EHRC’s Disability Committee: end in sight for influencing legislation

EHRC’s Disability Committee: end in sight for influencing legislation

Fears about the future of disability rights have continued to be raised in light of the Equality and Human Rights Commission’s plan to disband its statutory body, the Disability Committee.

The proposal to replace the statutory body with an advisory one with no legal powers to make decisions on disability-related matters, follows an independent review carried out by disabled activist and former member of the Disability Rights Committee, Agnes Fletcher. The review recommended retaining the statutory status of the Disability Committee for another four years. Retaining its status, according to Fletcher, would have provided disabled people with the confidence that rights were being safeguarded at the highest level.

The minister for disabled people, Esther McVey suggested to Disability Now last week that the Disability Committee lacked teeth.

But Mike Smith who was the committee’s Chair until December 2012, told Disability Now that he disagreed and that he suspected the future of the Disability Committee had been decided before Fletcher’s review.

He said that it was the environment the Disability Committee had been operating in which had constrained it.

“The Equality Act 2006, which set up the committee gave it quite far-reaching powers so it certainly doesn’t lack teeth. What it may have lacked is the full support of the whole commission, which meant that it wasn’t able to do as much as it wanted to. I think in the very early days of the commission, there was a strong focus from the commission on not doing single quality strand work but instead stuff that could apply to groups of people. This restricted the Disability Committee in what it was able or allowed to do. There was a fear that if we had communicated more with disability stakeholders, other strands would have asked for the same. In later years, with down-sizing we were told that there were fewer resources available. It wasn’t for lack of trying.”

He added: “An advisory body may well have good influence and it may reach out further, but it does have to be said that there were times in the past when the Disability Committee over-ruled the decisions of commission staff on really important cases. Like RBS against Allen [relating to RBS’s legal obligation to provide wheelchair access to its banks] and the Cordell case [relating to central government failing to meet the support needs of a deaf employee]. Initially, the commission staff didn’t perceive the strategic importance of those cases and it was the Disability Committee and me as disability commissioner who were able to drive through the change in the response to that. It is questionable whether an advisory committee could have the same influence without the backup of those statutory powers.”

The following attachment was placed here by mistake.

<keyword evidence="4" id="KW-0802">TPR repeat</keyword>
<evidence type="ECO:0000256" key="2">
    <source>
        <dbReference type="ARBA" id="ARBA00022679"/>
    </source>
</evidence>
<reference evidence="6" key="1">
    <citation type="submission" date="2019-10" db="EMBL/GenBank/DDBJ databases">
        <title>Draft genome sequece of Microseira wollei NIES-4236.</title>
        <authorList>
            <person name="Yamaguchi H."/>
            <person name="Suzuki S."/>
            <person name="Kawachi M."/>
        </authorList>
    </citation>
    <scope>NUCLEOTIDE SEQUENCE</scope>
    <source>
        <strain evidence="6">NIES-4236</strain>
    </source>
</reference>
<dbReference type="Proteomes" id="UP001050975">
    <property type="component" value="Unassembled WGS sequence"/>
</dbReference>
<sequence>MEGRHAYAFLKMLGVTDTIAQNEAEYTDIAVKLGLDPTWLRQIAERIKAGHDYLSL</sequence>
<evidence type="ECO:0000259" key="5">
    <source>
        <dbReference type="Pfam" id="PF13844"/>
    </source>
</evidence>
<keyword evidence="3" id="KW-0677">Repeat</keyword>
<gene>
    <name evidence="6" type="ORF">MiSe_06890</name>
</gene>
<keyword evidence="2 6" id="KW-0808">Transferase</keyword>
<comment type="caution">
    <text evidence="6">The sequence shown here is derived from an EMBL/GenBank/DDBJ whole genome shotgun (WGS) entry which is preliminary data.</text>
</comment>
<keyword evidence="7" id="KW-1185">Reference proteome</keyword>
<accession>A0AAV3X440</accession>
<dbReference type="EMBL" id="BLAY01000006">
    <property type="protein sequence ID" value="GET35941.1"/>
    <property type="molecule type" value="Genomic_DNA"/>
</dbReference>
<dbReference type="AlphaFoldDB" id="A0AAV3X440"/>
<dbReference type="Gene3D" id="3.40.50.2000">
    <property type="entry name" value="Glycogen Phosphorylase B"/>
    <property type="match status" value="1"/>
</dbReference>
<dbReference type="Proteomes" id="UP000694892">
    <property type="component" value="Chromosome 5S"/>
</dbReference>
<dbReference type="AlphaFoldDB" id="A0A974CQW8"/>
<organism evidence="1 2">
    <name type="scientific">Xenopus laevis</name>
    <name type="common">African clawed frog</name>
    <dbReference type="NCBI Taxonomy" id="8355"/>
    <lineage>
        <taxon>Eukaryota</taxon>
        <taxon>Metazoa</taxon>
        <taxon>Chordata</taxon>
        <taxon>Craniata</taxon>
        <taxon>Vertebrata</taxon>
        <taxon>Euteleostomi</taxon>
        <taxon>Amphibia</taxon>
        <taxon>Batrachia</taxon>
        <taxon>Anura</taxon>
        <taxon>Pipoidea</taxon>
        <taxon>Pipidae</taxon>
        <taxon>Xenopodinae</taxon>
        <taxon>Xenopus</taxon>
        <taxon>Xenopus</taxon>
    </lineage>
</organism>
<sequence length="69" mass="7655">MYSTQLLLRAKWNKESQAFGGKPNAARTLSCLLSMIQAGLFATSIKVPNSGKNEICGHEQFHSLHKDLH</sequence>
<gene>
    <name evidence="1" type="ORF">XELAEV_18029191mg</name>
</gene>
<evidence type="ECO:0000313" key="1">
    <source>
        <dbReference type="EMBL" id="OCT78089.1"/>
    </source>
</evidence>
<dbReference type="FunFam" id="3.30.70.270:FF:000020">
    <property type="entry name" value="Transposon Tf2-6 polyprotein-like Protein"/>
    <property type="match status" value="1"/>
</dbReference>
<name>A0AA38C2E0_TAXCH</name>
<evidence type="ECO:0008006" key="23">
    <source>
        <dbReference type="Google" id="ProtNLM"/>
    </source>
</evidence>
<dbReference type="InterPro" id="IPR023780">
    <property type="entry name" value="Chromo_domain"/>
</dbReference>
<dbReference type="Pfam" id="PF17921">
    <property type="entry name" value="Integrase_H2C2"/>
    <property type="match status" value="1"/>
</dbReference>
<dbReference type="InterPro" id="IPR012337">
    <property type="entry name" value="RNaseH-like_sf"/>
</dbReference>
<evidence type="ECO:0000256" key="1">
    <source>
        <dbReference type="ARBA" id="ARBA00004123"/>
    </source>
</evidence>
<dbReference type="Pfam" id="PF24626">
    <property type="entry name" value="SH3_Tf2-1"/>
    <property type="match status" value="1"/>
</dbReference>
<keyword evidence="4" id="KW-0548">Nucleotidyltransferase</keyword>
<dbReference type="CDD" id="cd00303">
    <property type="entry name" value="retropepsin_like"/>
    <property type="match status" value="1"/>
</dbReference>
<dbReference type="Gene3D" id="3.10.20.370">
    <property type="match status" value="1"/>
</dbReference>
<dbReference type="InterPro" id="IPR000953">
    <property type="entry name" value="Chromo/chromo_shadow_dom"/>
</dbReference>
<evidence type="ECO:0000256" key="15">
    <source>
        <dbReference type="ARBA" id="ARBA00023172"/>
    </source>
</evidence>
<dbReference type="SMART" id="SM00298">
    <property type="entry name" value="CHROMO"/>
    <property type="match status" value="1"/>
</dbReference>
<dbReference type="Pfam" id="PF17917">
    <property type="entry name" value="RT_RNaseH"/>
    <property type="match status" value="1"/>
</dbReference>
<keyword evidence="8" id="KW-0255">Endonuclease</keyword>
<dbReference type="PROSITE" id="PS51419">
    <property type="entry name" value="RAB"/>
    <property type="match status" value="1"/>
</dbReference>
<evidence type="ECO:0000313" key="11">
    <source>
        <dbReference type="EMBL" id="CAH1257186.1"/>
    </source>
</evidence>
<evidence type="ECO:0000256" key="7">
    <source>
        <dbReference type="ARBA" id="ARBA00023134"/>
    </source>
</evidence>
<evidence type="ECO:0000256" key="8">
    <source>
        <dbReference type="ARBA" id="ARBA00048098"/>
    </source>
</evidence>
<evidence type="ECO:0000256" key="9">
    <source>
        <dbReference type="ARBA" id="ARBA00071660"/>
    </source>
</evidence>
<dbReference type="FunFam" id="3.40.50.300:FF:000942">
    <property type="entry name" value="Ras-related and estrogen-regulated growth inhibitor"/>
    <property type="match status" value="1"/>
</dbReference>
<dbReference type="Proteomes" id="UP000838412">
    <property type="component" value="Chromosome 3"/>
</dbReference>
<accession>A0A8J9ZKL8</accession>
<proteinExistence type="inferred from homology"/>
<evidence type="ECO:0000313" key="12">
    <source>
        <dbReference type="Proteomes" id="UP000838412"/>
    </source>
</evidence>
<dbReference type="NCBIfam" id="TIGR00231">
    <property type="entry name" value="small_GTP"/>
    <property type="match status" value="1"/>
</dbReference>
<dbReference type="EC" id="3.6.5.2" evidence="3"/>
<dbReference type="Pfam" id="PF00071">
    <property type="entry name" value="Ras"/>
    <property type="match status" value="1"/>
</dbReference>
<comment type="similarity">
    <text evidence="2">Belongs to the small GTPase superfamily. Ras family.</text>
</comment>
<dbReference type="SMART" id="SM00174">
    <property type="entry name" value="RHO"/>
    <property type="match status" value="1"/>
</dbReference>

A current member of the Disability Committee, who did not want to be named, said that a new advisory body would be ignored by the commission.

The committee member said: “The Disability Committee was the last vestige of the regulatory aspect of the EHRC which is gradually being turned into a let’s-trust-everybody-to-do-the-right-thing body, which is all very well if organisations could be trusted to do the right thing. In my opinion they can’t be, which is why the EHRC is there.”

Asked what the EHRC’s motives in abolishing the Disability Committee might be, the committee member said: “I suspect that the commission thinks that every commissioner should be looking at all strands equally. In fact disability can be distinctly different in that you can treat everybody equally but if you don’t remove the barriers that stop people being equal… It’s not about how you feel about somebody but whether they can get on a bus for instance.”

Fletcher said that she was disappointed with the EHRC’s stance and added: “I welcome the Commission’s commitment to continue to have a group of high-level experts on disability to help steer its work in this crucial area. But to be meaningful the Commission must guarantee that there will be sufficient money and people for the next three to four years to enable a suitably strategic input into the Commission’s decision-making process. The Commission’s CEO (or deputy) will need to be responsible for ensuring the non-statutory committee’s work is given equal strategic prominence throughout the Commission’s work plan. There should be a transparent process for recruiting disabled people to any replacement body and sufficient resource and commitment should be given to direct, face to face engagement with disabled people’s organisations around Britain.”

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